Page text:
Monday’s Lakeland sawmill tragedy provides evidence that British Columbia’s hospitals are routinely stressed to the breaking point and incapable of responding adequately to a major emergency.
Monday’s sawmill fire resulted in 24 casualties. Six were hospitalized in Prince George and 13 were treated and released. Four others were airlifted to intensive care units in Vancouver, Victoria and Edmonton.
That health authorities were forced to transport seriously injured people to three separate facilities, each about 700 km from the accident scene, indicates the paucity of emergency resources in British Columbia’s interior. However, it also demonstrates that lower mainland facilities have little or no idle capacity for response to disaster, whether natural or caused by human activity.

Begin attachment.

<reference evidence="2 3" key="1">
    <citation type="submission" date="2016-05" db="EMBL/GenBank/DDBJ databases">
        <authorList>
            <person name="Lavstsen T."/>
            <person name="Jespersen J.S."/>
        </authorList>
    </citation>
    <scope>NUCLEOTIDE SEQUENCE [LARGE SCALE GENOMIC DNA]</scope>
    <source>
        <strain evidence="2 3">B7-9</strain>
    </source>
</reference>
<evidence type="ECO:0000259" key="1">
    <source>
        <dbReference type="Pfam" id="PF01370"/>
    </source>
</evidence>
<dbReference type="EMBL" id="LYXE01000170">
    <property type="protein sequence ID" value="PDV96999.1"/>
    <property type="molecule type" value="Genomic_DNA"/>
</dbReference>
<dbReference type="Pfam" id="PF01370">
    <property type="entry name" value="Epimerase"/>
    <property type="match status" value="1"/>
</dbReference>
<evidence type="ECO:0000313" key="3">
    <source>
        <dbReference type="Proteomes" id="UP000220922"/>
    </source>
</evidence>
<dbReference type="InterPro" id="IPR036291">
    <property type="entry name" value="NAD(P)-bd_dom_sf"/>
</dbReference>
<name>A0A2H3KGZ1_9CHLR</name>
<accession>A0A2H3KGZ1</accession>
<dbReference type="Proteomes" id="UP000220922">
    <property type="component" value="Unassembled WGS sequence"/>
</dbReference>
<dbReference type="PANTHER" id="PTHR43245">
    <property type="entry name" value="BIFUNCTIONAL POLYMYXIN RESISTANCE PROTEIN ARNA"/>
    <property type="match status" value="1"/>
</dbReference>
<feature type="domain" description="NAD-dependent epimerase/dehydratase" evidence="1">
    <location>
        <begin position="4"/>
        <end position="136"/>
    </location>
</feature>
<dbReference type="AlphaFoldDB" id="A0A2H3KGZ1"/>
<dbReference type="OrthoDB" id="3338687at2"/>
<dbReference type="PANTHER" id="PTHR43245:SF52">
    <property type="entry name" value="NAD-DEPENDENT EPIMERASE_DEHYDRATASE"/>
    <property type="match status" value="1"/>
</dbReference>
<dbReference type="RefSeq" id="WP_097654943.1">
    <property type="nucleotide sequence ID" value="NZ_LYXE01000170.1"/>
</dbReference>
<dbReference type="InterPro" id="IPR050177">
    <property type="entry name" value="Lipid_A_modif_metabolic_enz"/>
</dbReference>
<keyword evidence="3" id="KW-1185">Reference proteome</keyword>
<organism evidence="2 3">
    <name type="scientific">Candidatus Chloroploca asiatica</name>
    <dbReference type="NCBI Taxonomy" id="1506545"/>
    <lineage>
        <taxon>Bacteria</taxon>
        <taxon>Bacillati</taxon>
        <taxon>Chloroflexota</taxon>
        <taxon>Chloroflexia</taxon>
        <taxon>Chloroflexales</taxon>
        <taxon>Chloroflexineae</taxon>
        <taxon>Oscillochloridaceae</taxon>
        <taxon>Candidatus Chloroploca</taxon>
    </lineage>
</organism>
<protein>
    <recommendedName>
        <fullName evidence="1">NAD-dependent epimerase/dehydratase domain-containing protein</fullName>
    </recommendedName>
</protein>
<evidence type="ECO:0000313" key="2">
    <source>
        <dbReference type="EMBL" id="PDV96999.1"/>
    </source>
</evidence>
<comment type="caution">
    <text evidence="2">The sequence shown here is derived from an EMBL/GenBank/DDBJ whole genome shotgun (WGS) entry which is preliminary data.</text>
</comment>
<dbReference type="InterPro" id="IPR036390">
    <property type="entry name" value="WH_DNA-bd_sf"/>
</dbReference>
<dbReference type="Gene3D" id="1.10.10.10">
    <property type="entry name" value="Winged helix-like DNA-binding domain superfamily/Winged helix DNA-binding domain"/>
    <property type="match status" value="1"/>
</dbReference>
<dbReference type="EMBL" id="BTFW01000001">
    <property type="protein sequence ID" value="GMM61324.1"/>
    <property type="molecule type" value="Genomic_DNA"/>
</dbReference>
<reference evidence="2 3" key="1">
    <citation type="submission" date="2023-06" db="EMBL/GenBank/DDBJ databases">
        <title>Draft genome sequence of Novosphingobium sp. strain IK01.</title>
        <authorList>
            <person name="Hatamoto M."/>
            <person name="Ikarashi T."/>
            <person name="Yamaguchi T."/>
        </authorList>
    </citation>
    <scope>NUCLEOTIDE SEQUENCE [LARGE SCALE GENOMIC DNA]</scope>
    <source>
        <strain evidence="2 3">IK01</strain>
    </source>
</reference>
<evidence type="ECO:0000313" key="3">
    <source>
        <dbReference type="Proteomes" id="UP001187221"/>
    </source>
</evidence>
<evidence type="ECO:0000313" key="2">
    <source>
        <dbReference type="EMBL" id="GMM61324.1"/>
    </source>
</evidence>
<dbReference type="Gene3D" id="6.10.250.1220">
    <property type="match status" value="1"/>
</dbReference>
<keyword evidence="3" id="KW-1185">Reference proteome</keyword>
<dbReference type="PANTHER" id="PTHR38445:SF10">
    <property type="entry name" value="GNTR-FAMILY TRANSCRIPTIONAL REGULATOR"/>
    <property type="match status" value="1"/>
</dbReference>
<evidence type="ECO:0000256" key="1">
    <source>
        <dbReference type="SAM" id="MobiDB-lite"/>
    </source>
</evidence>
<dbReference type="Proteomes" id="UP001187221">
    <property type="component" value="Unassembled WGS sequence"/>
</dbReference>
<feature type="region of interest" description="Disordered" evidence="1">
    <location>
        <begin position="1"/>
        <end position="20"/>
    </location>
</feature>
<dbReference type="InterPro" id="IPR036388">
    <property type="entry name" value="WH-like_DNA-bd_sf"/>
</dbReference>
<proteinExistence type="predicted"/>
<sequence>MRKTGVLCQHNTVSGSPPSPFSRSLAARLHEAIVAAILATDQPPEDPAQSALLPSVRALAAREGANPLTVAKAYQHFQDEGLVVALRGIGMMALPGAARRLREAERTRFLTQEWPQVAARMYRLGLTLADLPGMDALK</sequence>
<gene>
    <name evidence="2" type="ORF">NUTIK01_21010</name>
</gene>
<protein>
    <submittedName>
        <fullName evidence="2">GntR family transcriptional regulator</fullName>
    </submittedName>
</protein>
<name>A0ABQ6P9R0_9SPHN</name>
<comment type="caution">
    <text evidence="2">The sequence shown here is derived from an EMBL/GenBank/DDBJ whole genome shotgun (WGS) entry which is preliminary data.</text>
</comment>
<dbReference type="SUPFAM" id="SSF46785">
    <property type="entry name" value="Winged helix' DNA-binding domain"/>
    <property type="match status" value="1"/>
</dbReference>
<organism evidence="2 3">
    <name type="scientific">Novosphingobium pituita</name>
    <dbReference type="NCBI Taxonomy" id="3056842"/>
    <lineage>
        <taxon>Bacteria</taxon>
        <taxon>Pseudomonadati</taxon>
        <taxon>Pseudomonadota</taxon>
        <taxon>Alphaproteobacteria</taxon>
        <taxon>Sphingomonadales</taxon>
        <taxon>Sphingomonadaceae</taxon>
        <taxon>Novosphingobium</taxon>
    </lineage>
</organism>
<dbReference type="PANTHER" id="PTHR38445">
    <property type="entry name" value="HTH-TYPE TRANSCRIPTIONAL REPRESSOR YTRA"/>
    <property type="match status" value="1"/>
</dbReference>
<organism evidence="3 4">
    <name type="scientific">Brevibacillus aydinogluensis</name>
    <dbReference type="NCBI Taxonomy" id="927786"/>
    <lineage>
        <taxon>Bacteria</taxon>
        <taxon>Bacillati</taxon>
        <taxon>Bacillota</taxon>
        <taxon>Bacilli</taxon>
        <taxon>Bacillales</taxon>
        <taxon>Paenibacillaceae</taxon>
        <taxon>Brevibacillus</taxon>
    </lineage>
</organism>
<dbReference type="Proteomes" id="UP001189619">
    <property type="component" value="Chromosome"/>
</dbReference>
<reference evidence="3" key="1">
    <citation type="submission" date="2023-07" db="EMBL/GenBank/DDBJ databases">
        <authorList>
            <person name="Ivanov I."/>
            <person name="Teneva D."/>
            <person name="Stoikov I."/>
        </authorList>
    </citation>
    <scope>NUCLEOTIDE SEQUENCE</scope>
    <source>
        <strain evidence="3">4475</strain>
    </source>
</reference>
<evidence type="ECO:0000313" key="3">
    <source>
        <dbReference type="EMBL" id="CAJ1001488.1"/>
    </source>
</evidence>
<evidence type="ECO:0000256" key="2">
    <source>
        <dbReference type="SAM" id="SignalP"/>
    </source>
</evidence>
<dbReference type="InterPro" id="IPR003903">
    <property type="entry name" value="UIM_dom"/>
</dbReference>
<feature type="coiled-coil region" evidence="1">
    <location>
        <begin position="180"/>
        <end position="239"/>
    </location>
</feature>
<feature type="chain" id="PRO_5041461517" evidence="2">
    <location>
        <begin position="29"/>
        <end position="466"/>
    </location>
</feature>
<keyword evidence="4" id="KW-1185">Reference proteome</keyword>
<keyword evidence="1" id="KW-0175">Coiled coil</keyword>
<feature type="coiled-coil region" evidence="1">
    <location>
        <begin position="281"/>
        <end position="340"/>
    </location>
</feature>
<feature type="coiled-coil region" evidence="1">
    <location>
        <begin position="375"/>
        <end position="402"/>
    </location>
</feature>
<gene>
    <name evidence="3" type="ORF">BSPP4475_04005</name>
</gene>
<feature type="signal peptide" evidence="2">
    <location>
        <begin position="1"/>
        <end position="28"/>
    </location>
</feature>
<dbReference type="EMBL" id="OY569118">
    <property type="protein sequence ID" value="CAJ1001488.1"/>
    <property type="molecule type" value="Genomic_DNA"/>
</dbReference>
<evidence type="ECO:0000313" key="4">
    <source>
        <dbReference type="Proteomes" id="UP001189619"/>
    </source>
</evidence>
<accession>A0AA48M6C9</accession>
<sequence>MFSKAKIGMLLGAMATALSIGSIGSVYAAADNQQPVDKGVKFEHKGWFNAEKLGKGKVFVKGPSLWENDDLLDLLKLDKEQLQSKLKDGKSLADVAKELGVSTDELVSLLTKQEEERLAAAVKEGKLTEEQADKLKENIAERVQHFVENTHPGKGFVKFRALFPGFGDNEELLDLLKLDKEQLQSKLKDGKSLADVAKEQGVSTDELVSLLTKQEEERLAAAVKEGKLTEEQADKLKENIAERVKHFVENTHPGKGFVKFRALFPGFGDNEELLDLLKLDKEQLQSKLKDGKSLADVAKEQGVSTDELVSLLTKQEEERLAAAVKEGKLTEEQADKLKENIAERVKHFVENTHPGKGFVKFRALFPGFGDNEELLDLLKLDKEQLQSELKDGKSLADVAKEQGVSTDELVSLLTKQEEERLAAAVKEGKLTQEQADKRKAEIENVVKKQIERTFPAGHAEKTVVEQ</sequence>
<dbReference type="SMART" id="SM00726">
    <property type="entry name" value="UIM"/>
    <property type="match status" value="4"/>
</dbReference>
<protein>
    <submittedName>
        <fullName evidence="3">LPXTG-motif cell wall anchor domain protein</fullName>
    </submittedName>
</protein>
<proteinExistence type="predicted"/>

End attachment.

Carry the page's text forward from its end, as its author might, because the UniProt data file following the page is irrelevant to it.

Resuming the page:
Overcrowded ERs may be the most visible but intensive care units in and near Vancouver routinely operate at, or over, capacity. Were a ‘Code Orange’ event, one involving mass casualties, to occur, medical personnel and facilities would be overwhelmed. There is no spare capacity for appropriate healthcare response to disaster.
This duplicates the provincial government’s earthquake preparedness in schools. Their main action is to pray that no event occurs to test the readiness for any form of calamity.